Date of Award


Document Type


Degree Name

Doctor of Philosophy (PhD)


Civil and Environmental Engineering

First Advisor

John B. Metcalf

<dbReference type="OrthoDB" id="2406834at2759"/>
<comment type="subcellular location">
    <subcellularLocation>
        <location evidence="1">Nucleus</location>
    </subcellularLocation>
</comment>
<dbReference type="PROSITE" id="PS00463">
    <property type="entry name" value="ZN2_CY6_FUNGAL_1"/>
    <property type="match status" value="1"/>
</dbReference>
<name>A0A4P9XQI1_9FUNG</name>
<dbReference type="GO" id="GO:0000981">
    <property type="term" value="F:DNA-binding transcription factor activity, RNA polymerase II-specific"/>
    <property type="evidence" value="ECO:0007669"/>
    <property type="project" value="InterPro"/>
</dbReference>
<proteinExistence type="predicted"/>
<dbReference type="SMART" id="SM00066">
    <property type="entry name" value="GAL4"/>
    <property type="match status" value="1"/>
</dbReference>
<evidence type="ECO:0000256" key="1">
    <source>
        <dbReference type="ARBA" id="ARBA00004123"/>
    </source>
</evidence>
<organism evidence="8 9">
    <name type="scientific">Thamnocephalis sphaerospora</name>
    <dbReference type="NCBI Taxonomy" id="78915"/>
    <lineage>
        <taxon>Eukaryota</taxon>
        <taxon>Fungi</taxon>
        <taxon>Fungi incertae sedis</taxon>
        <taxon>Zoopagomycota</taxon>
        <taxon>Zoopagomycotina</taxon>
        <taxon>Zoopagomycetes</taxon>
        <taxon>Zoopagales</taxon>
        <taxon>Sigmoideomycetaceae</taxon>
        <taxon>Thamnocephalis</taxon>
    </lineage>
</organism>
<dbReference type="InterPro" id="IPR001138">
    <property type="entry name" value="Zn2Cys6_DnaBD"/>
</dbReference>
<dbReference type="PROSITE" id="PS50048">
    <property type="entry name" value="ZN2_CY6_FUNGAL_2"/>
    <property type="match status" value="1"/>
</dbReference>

Fatigue is a major structural distress that leads to a reduction in the serviceability of asphalt pavements. In a mechanistic pavement design, asphalt fatigue cracking is considered as one of the three design criteria along with rutting and low-temperature associated cracks. The successful application of this design method to practice thus relies on a reliable crack prediction model. Most existing crack prediction models are based on the results of laboratory beam fatigue tests. Beam tests are not adequate because they can't realistically simulate the propagation of a crack in an asphalt pavement layer. This research studied the asphalt cracking through fatigue tests conducted on asphalt slabs taken from experiment pavements, which can more closely reflect the three dimensional characteristic of a pavement crack than beam fatigue tests. To model the cracking process in asphalt slabs, the stress intensity factor was evaluated for cracked slabs based on three-dimensional FEM models. The fatigue crack, at the underside of a slab, was simulated as a semi-elliptical surface crack. The J-integral approach was used from which the stress intensity factor was calculated. In asphalt slab fatigue tests, the loading cycles for defined crack initiation and propagation stages were recorded for developing crack prediction models. Based on the results of stress and stress intensity factor analyses and asphalt slab fatigue tests, two crack initiation and. propagation relationships were developed for predicting asphalt fatigue life. The crack initiation relationship was based on the critical stress and strain and the crack propagation relationship used the stress intensity factor as an estimator. The fracture parameters, C and n, were also determined based on asphalt slab fatigue tests. The proposed fatigue life prediction relationships were used to estimate the fatigue fives of the pavements at LTRC-ALF experiment site. The existing equations were used to evaluate the stress intensity factor for a fatigue crack in asphalt pavement layer. The predicted results were compared with the observed pavement life. It was found that the predicted pavement life based on the proposed relationship was very close to the observed pavement life.